For many struggling small businesses, the utilization of the Employee Retention Credit (ERC) was a godsend that allowed them to keep their business open during the pandemic. However, behind all the glitz and glamour that is the ERC, there could be some disastrous tax consequences that are looming.
After the unveiling of the CARES ACT, many savvy tax preparers/CPAs sought to utilize the ERC for their business clients. Often, many of these amended returns were submitted on a contingent basis in which the tax return preparer was entitled to a percentage of the refund that was generated from the ERC. However, these same tax return preparers may have neglected to explain to their small business clients the potential tax ramifications of claiming these credits.
The IRS has alerted recipients of these credits that any business who received the credit is responsible for filing an amended income tax return that includes the credit that was received for the corresponding tax year. This means that small business owners who receive pass through income from a small business will also have to amend their personal income tax returns for these years. This could result in some hefty tax bills for small business owners if they do not plan accordingly and retain a portion of the refund received to fund the increased tax due.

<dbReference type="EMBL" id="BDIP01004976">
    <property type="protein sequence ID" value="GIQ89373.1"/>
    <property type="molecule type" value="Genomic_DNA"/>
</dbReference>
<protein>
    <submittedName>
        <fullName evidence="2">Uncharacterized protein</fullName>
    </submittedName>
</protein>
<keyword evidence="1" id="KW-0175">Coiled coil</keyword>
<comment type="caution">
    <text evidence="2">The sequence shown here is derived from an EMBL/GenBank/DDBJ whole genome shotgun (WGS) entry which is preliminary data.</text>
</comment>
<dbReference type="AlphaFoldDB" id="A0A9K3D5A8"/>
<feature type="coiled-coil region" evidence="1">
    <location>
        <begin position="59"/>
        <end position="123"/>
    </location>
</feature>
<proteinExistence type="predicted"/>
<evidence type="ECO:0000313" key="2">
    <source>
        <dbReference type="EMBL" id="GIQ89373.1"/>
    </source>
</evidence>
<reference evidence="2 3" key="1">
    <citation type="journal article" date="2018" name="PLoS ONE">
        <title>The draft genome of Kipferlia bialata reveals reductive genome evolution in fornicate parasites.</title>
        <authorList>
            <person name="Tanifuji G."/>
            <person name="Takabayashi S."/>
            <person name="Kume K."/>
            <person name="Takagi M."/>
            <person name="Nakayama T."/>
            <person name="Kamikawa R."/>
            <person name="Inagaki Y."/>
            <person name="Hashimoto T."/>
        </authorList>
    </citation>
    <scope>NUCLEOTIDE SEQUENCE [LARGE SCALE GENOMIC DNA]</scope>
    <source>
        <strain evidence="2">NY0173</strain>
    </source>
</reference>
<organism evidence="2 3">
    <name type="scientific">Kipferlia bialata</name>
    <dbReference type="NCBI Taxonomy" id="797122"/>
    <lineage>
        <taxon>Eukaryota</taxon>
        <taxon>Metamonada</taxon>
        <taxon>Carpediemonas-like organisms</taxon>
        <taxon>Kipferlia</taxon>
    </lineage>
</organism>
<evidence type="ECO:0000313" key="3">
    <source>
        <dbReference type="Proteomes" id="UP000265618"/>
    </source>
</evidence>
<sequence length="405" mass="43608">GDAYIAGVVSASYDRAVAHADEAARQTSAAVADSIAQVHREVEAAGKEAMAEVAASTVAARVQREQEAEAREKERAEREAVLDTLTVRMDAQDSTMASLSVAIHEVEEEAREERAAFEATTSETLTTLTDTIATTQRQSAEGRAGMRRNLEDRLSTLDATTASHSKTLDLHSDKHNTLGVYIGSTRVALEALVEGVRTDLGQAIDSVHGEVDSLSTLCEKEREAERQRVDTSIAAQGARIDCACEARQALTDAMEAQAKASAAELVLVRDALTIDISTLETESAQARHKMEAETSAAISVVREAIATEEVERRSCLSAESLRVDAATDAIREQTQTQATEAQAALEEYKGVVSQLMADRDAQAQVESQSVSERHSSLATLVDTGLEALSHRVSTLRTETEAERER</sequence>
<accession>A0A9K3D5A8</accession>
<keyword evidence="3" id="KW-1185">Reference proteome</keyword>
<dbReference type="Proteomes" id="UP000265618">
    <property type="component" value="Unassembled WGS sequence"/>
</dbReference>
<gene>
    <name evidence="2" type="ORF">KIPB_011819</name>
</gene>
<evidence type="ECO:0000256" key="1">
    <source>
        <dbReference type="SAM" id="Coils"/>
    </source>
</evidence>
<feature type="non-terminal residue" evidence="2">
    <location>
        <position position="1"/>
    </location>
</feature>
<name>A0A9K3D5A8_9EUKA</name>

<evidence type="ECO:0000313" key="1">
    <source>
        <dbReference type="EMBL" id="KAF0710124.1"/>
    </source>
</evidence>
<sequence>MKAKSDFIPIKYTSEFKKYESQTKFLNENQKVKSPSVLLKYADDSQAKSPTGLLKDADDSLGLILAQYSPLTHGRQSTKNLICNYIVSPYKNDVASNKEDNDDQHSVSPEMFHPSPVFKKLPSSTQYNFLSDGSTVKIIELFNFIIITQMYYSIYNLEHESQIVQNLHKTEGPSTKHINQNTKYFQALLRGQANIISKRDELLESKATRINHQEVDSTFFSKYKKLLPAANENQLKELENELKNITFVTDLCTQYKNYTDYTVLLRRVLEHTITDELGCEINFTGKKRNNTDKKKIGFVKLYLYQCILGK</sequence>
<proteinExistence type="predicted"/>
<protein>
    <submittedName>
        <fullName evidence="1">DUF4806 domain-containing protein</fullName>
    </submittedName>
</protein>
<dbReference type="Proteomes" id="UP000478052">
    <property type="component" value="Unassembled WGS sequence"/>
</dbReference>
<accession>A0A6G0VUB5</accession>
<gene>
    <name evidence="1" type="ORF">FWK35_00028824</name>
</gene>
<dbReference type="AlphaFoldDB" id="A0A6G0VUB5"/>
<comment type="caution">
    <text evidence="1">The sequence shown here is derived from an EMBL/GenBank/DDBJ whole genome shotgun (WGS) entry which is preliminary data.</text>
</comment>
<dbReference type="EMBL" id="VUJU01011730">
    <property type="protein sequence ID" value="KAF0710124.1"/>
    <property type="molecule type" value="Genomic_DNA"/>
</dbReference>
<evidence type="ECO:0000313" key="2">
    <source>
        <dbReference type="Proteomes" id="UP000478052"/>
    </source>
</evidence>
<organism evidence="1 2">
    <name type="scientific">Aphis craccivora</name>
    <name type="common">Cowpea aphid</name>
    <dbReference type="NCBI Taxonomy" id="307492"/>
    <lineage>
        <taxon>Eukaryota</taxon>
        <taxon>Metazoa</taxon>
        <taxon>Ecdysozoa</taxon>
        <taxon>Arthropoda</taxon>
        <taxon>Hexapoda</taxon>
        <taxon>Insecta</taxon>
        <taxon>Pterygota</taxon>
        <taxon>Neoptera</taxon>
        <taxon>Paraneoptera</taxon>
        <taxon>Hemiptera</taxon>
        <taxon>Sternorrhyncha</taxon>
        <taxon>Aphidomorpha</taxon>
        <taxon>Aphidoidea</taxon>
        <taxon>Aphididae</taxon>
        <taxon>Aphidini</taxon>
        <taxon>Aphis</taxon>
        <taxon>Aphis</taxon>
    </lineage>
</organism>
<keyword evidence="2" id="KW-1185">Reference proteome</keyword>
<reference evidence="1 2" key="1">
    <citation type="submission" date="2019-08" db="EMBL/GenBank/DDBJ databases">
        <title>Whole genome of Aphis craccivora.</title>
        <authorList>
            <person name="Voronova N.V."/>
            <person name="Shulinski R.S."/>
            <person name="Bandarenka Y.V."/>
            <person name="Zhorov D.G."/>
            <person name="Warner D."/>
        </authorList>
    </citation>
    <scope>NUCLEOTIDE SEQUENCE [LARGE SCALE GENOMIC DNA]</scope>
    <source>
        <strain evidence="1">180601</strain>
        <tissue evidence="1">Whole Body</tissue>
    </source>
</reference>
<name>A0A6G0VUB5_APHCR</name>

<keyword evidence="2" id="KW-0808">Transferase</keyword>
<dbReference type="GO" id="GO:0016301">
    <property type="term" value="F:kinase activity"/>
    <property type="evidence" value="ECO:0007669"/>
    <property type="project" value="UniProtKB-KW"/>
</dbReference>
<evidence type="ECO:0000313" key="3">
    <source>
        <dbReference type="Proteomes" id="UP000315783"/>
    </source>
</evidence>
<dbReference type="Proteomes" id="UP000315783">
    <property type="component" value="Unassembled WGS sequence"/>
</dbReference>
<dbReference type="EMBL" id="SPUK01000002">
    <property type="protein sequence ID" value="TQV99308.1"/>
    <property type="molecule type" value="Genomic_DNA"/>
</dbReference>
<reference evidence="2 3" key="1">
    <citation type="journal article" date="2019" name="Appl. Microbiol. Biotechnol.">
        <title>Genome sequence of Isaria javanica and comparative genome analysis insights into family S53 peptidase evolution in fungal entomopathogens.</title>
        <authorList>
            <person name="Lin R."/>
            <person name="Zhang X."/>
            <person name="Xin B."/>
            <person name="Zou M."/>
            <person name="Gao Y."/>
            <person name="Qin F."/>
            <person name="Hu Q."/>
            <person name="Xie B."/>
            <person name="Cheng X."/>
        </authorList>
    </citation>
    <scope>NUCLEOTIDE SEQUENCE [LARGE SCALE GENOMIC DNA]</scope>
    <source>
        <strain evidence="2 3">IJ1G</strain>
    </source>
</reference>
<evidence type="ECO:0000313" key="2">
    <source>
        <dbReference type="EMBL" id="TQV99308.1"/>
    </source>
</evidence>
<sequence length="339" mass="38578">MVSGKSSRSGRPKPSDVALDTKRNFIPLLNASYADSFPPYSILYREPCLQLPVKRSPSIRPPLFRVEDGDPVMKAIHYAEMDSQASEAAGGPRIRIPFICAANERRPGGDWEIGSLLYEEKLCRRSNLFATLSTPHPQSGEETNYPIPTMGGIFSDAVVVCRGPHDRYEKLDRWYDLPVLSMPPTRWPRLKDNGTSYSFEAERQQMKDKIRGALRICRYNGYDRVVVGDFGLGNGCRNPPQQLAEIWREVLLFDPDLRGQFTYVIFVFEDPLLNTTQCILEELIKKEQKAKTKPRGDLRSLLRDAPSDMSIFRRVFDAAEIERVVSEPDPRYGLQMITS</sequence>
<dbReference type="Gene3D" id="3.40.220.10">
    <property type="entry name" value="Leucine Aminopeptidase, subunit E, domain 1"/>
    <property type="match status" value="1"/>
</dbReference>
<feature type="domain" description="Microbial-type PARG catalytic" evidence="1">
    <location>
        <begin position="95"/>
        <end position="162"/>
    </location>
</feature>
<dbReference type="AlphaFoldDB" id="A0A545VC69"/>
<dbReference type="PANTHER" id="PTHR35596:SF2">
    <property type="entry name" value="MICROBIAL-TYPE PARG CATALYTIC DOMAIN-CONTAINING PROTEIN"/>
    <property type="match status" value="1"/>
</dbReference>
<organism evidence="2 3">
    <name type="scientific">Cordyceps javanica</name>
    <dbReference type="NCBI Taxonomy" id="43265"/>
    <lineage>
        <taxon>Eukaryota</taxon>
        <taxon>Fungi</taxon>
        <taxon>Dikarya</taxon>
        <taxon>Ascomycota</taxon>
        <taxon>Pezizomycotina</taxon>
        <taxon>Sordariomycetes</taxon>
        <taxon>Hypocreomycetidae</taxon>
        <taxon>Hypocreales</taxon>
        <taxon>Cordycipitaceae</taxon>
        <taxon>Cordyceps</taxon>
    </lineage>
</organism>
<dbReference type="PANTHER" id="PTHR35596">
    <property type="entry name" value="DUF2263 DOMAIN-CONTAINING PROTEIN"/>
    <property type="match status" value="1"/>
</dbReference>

Furthermore, the IRS has also indicated that penalties will be assessed to any unpaid portion of tax that stems from the ERC credits. With the amount of tax and penalties that could be coming down the pipeline, either through amended returns, or potential audit, there could be a large swath of taxpayers who are looking at a bill that they cannot afford to pay. This is not to say that the ERC was not successful in achieving its desired purpose, but anybody who has claimed or plans to claim the ERC should be fully aware of the long-term tax results it could produce.
Adam Holleran, EA, JD
Timberline Tax Group, LLC
Keywords: Employee Retention Tax Credit, ERC, CARES Act